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Italian Town Bans Skiing To Not Disturb Roosting Bird

Italian Town Bans Skiing To Not Disturb Roosting Bird

When snow falls on Monesi di Triora, a ski resort in the Alps, it can seem like a perfect winterland paradise.

But any kind of winter sports activity has now been prohibited — just because of a big bird.

The black grouse in question, say naturalists, could be bothered by excessive human presence, because during winter the birds have a unique roosting habit of digging tunnels under the snow to conserve energy before mating season, which begins in March and lasts through June.

The city council that oversees the resort has therefore issued an order forbidding trekking, skiing, climbing, and even snowshoeing in the idyllic resort, reportsLa Stampa.

The town has taken it badly because tourists — especially during winter — are manna for the local economy. The rare grouse has become a source of contention and has left members the hospitality industry in a fowl mood.

Although the mayor has now withdrawn the order because of the backlash, damage has still been done, as the ban reportedly led many to pick another holiday destination.

"We will try to convince the region to review the requirements," said the council, "And a more detailed study on the bird to prove that it is there and must be protected will be commissioned. The area is very small — it makes no sense to extend the restrictions to the entire town."

Photo: Vnp

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Indigenous Women Of Ecuador Set Example For Sustainable Agriculture

In southern Ecuador, a women-led agricultural program offers valuable lessons on sustainable farming methods, but also how to end violence.

Photo of women walking in Ecuador

Women walking in Guangaje Ecuador

Camila Albuja

SARAGURO — Here in this corner of southern Ecuador, life seems to be like a mandala — everything is cleverly used in this ancestral system of circular production. But the women of Saraguro had to fight and resist to make their way of life, protecting the local water and the seeds. When weaving, the women share and take care of each other, also weaving a sense of community.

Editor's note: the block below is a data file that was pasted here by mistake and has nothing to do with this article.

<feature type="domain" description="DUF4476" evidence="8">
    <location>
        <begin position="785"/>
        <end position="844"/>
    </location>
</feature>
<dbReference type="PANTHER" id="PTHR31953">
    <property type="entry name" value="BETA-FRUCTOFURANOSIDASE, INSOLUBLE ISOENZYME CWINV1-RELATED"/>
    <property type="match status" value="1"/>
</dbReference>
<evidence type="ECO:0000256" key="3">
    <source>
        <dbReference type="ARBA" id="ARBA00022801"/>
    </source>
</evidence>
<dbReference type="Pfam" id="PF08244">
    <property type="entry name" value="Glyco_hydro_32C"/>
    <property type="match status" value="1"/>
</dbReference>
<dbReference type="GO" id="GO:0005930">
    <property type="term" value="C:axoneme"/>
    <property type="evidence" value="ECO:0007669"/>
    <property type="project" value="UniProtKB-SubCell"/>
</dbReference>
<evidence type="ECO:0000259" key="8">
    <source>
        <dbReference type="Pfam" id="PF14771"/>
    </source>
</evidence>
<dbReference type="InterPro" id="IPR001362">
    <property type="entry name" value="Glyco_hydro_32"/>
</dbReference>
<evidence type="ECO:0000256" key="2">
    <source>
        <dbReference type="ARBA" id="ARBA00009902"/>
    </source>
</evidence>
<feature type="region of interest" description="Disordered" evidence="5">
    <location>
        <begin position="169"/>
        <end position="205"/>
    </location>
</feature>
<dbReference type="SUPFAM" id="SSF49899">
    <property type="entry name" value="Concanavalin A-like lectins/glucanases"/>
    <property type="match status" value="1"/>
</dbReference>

With the wrinkled tips of her fingers, Mercedes Quizhpe, an indigenous woman from the Kichwa Saraguro people, washes one by one the freshly harvested vegetables from her garden. Standing on a small bench, with her hands plunged into the strong torrent of icy water and the bone-chilling early morning breeze, she checks that each one of her vegetables is ready for fair day. Her actions hold a life of historical resistance, one that prioritizes the care of life through the defense of territory and food sovereignty.

Mercedes' way of life is also one that holds many potential lessons for how to do agriculture and tourism better.

In the province of Loja, work begins before sunrise. At 5:00 a.m., the barking of dogs, the guardians of each house, starts. There is that characteristic smell of damp earth from the morning dew. Sheep bah uninterruptedly through the day. With all this life around, the crowing of early-rising roosters doesn't sound so lonely.

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